Locher's and Grüninger's edition of Horace from Strasbourg 1498: At the crossroads between printed and manuscript book production and use
Cover Image of 'Interfaces,' Issue 7: Marianne Therese Grønnow, 'Light. Dusk. Darkness,' 2012, acrylic on canvas, 145 x 225 cm – By kind permission of the Artist – https://mariannegroennow.com


Classical tradition
fifteenth-century manuscripts
book trade
history of reading
Jakob Locher
Johann Grüninger
in Jakob Wimpfeling
Antonius Mancinellus
Antonio Mancinelli
Christophorus Landinus
Cristoforo Landino

How to Cite

Jensen, K. (2020). Locher’s and Grüninger’s edition of Horace from Strasbourg 1498: At the crossroads between printed and manuscript book production and use. Interfaces: A Journal of Medieval European Literatures, (7), 37–63. https://doi.org/10.13130/interfaces-07-04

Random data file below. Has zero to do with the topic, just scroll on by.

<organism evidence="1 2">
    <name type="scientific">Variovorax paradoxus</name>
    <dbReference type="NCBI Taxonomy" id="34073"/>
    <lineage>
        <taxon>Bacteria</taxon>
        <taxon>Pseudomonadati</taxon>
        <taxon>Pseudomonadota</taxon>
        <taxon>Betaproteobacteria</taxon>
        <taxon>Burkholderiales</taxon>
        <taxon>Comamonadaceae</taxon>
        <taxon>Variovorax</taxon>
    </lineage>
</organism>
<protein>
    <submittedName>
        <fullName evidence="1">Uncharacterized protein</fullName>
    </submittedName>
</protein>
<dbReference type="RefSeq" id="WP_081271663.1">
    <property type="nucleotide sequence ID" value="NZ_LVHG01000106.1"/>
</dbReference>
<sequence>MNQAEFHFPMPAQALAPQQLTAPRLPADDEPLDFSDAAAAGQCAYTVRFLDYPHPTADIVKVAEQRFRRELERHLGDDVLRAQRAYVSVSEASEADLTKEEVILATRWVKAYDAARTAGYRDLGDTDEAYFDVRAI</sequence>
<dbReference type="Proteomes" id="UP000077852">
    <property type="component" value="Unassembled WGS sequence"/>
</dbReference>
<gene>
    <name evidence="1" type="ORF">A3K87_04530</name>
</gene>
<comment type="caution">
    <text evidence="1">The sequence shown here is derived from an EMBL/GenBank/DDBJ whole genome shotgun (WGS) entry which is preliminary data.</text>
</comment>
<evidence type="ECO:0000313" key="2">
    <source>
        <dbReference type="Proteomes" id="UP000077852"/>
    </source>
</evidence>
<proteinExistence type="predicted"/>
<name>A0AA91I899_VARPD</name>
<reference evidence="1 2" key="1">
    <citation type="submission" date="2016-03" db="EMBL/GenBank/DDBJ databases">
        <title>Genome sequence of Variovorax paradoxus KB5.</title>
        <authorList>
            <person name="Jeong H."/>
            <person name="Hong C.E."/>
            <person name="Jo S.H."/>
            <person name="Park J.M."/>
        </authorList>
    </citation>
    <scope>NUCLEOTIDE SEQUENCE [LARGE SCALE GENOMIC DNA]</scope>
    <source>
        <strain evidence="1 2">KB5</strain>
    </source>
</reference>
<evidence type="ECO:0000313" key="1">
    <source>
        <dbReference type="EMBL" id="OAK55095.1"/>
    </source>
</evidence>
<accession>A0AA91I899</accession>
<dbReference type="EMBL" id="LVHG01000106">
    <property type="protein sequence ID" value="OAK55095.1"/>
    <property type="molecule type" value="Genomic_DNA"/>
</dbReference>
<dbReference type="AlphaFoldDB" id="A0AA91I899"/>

This contribution aims to exemplify through a case study focused on Germany, how the late fifteenth-century availability of printed classical texts, whether for teachers or for students, facilitated an internationalisation of local textual traditions, sometimes with cultural tensions as a result. Printed books were commodities which modified both ways of engaging with texts and ways of producing manuscript texts. At the same time, pre-existing ways of making and using books formed the expectations of customers which producers of printed books sought to meet or, in a world of international commercial competition, even to exceed, by introducing innovative features which matched the evolving needs of potential buyers. We find a complex interplay of intellectual demands for change, institutionally established user expectations and the need for printers and publishers to create economically viable commodities, where printed books shaped a preexisting and continued manuscript based literary culture.


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